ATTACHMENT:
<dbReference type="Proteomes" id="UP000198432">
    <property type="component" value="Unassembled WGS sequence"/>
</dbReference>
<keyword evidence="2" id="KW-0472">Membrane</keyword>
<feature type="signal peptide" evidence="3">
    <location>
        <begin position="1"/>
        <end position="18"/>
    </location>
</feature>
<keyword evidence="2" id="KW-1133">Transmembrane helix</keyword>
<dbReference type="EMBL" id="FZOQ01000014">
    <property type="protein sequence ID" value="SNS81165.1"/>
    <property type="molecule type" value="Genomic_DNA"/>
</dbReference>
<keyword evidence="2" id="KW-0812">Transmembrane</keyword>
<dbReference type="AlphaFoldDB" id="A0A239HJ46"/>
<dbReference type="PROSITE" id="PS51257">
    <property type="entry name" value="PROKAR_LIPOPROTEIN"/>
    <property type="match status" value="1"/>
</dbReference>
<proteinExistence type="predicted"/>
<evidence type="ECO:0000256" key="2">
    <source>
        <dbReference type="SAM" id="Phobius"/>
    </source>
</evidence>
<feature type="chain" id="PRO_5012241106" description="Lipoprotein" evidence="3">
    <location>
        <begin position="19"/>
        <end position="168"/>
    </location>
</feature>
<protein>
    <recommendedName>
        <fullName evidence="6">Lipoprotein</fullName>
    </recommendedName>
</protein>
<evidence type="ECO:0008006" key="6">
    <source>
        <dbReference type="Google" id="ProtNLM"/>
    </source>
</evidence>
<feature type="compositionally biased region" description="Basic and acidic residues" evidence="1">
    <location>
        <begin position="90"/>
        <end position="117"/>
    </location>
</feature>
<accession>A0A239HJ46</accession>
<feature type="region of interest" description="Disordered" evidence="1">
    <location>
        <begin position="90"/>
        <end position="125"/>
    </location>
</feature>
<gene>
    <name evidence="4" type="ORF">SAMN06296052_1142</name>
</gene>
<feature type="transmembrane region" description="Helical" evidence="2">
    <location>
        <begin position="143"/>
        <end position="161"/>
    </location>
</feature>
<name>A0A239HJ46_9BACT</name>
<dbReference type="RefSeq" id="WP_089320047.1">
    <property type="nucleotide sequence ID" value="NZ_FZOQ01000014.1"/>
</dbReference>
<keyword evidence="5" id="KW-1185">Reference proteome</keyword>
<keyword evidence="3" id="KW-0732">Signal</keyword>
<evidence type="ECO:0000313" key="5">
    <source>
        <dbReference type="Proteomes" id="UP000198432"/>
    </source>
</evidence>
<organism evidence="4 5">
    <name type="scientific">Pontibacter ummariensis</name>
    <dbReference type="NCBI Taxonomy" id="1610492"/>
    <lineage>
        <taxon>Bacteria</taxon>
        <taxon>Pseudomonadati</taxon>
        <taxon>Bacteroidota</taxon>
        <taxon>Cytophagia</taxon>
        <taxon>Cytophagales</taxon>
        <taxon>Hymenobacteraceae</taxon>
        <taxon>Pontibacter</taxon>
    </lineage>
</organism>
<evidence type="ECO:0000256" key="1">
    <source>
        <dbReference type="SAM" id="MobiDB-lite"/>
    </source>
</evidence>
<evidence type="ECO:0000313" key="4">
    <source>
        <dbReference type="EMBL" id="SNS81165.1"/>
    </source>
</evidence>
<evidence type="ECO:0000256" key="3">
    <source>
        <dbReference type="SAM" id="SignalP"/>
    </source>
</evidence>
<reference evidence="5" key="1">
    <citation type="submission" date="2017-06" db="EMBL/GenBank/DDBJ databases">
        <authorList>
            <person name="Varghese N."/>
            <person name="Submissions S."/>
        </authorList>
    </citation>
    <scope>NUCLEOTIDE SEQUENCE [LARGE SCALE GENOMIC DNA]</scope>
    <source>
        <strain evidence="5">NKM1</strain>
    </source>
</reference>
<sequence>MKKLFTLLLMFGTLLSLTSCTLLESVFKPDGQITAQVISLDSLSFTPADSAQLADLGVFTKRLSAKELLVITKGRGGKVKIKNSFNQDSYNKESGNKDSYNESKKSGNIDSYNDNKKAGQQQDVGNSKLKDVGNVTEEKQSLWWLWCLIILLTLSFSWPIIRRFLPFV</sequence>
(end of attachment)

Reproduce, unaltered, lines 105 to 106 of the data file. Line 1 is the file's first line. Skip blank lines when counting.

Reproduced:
<reference evidence="5" key="1">
    <citation type="submission" date="2017-06" db="EMBL/GenBank/DDBJ databases">